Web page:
Our Memory?
An Artistic Insight in Collective Memory and Unstable Identities

An effort to capture the world

Some twenty years ago, a new notion came into use in the art world: collective memory. Coming from sociology, it was used and extensively theorised for the first time by French sociologist Maurice Halbwachs. Basically, the concept of collective memory can be explained as a shared pool of information by at least 2 persons. But for Halbwachs this did not go far enough. He considered memory not as an individual notion, but as something, which is based on many different minds. For Halbwachs, people collect their memories in a community and it is the community that remembers, recognizes or localises them in the memory. In other words: it is the collective aspect of memory, which acts as stimulus for memory to exist.

Ever since, the notion of collective memory has been addressed from many different points of view. (…)

(…) To citizens of powerful nations, the concept of “unstable identities” could seem rather peculiar. As curators however, we discovered that for most of the Belgian artists presented in the exhibition this unstableness is not necessarily a handicap. On the contrary: it sharpens their attention, it makes them reflect on how “common memory” works and how identities are constructed and remembered. It becomes a kind mental substance that permits them to reflect in a very original way on who they are – as artists and as Belgians – and how they relate to this strange legacy called Belgium.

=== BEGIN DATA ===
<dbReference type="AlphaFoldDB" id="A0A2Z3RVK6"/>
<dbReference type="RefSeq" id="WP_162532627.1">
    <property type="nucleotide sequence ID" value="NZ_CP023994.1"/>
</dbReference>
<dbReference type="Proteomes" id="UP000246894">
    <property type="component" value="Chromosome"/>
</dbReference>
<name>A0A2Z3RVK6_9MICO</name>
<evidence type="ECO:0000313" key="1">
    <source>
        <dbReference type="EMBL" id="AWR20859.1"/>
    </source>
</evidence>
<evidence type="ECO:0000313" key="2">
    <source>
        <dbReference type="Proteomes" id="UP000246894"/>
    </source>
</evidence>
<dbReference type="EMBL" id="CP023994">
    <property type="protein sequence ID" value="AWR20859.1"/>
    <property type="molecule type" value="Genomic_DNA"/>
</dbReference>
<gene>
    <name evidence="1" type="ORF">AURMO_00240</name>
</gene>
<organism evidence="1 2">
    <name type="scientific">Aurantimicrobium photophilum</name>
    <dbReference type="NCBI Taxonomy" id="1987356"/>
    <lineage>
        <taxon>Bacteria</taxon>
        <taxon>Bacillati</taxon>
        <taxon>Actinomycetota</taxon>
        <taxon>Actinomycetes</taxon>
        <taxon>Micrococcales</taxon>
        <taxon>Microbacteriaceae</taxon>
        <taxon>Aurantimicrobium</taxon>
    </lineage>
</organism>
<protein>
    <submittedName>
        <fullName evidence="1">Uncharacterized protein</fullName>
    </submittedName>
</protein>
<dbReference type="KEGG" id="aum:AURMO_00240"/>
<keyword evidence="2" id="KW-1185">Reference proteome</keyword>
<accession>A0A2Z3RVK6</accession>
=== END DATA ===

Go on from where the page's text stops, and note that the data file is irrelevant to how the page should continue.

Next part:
This particular position as an artist is most obviously used by Koen Theys in his PATRIA project. The work brings two fundamental ideas related to each common identity into an unsolvable problem. On the one hand, in order to be born or in order to exist, each strong identity needs both pathos and a common icon that can unify all participants. Most cleverly Theys’s work caricatures one of the most famous examples in the history of painting, Eugène Delacroix “Freedom guiding the people” in which pathos and icon are strongly united. However, in his film the scene is of course not French… it is most obviously referring to a Belgian echo of the Delacroix painting, namely Wappers monumental scene of the liberation of Brussels that led to the founding of Belgian as a nation state in 1830 and would lead to an “unstable identity” (in full opposition to France). Theys took care that all the iconic and aesthetic elements of the Wappers model were transferred into the present, but the all-over effect of the film comes closest to the atmosphere of a battlefield, once the battle is over. So the pathos of the founding of Belgium as a country in the early 19th century is brought in an unsolvable conflict with the uncertainty of its near future by means of a “farce”. And if you read it well, all this was already hidden in the Wappers example. Shakespeare would have loved it.

Hans M. De Wolf & Carl W. Jacobs – catalogue ‘Our Memory?’
28 oct 2013